No he volado en un helicóptero nunca.
Vamos a España en julio siempre.
alguien = someone
nadie = no one / nobody
To talk about “someone” or “anyone” in the positive sense you use “alguien”:
¿Hay alguien en la oficina? – Is there someone/anyone in the office?
To talk about “nobody/no one” use “nadie”:
No hay nadie en la oficina. – There is no one in the office.
algo = something
nada = nothing / anything
Let’s look at some examples of when to use these:
Positive: Hay algo en la caja. – There is something in the box.
Negative: No hay nada en la caja. – There is nothing in the box.
Forming a question:
¿Hay algo en la caja? – Is there something in the box?
No, no hay nada en la caja. – No, there is nothing in the box.
Remember, when answering a question in a negative way, you will need to use “no” twice.
These work as adjectives or pronouns so they must agree with the noun they are referring to so there are both masculine and feminine forms as well as singular and plural forms:
algún – ningún
alguna – ninguna
algunos – ningunos
algunas – ningunas
You also find “alguno” and “ninguno” when replacing a masculine noun.
Let’s look at some positive examples:
Hay algunas flores en el jardín. – There are some flowers in the garden.
¿Hay algún bolígrafo por aquí? – Is there some/any pen around here?
Algunos estudiantes son buenos. – Some students are good.
¿Hay alguna farmacia cerca de aquí? – Is there any chemist near here?
No hay ningunas flores en el jardín. – There aren’t any flowers in the garden./There are no flowers in the garden.
Ningún estudiante es bueno. – No students are good. (You rarely find “ninguno” as plural.)
No hay ninguna farmacia cerca de aquí. – There isn’t any chemist near here.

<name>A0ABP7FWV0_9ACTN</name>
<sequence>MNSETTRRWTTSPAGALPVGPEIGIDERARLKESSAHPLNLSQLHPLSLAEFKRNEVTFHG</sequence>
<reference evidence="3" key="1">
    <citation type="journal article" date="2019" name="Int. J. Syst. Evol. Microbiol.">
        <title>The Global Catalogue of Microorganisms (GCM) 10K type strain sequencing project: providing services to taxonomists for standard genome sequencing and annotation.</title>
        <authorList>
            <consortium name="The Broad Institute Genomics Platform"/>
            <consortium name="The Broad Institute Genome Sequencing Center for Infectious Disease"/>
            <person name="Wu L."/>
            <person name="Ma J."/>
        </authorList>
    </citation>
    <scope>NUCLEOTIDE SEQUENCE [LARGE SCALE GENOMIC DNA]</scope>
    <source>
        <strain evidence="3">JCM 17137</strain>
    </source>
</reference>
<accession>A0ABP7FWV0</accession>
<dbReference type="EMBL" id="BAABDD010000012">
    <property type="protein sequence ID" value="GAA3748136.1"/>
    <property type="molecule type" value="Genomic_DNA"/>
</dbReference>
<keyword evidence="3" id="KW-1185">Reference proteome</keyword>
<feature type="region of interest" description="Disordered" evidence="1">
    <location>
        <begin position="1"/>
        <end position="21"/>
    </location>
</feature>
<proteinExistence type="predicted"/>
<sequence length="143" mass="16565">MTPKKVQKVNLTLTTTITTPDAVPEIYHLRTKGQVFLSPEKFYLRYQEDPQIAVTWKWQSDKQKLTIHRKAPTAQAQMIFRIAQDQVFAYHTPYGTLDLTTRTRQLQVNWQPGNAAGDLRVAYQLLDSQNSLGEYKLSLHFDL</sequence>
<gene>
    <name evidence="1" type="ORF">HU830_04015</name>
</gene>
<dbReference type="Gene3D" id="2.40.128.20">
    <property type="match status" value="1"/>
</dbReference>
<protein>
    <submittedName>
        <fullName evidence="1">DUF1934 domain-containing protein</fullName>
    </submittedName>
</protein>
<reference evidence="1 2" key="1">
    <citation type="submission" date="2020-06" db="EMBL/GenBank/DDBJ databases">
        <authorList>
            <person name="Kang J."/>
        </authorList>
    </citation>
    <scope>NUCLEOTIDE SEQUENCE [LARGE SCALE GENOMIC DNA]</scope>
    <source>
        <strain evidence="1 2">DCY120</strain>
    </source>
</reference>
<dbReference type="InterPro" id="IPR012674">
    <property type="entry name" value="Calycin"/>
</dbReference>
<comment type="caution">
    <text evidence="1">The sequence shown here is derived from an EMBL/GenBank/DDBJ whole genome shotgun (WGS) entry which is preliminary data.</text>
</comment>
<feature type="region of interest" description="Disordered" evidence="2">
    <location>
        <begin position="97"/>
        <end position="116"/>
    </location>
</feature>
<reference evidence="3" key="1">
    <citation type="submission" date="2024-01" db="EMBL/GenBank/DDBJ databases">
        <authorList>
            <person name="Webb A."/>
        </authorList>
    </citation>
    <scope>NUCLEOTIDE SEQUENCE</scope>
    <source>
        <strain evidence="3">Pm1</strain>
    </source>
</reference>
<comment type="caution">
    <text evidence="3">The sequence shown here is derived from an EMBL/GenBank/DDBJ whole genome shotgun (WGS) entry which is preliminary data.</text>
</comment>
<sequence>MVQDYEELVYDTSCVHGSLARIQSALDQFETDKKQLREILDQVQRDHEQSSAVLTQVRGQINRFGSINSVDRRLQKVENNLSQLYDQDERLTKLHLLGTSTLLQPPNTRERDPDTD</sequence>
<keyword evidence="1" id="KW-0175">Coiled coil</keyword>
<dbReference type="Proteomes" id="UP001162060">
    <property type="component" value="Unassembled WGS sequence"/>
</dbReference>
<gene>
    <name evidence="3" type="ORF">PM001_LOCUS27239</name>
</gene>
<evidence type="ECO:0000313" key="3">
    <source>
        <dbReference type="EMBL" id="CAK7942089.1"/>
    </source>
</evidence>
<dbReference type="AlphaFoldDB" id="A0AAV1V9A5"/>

If you are using uncountable nouns such as: money, water, sugar, bread, milk, cheese, then you never use “alguno” or “ninguno”. Instead you would use “algo de …” or in the negative sense “nada de …”.
Let’s see some examples:
Queda algo de agua en la botella. – There is a bit of water left in the bottle.
No queda nada de agua en la botella. – There is no water left in the bottle.
Tengo algo de dinero. – I have some money.
No hay nada de dinero en la cartera. – There is no money in the wallet.
These are used to say and/or and in the negative: neither / nor.
¿Prefieres carne o pescado? – Do you prefer meat or fish?
Yo no me gusta (ni) carne ni pescado. – I don’t like either meat nor fish.
Elena y Carmen quieren ir al cine. – Elena and Carmen want to go to the cinema.
Ni Elena ni Carmen quieren ir al cine. – Neither Elena nor Carmen want to go to the cinema.
Note here that “no” isn’t needed at the start of the sentence because we already have a negative word “ni” at the beginning.
Tampoco (neither / either) is the negative of “también” (also).
Let’s see some examples:
Quiero salir esta noche. – I want to go out tonight.
Yo también. – Me too.
No quiero salir esta noche. – I don’t want to go out tonight.
Yo tampoco. – Me neither.
Hopefully from the above explanation and examples you will be able to start to form your own negative sentences.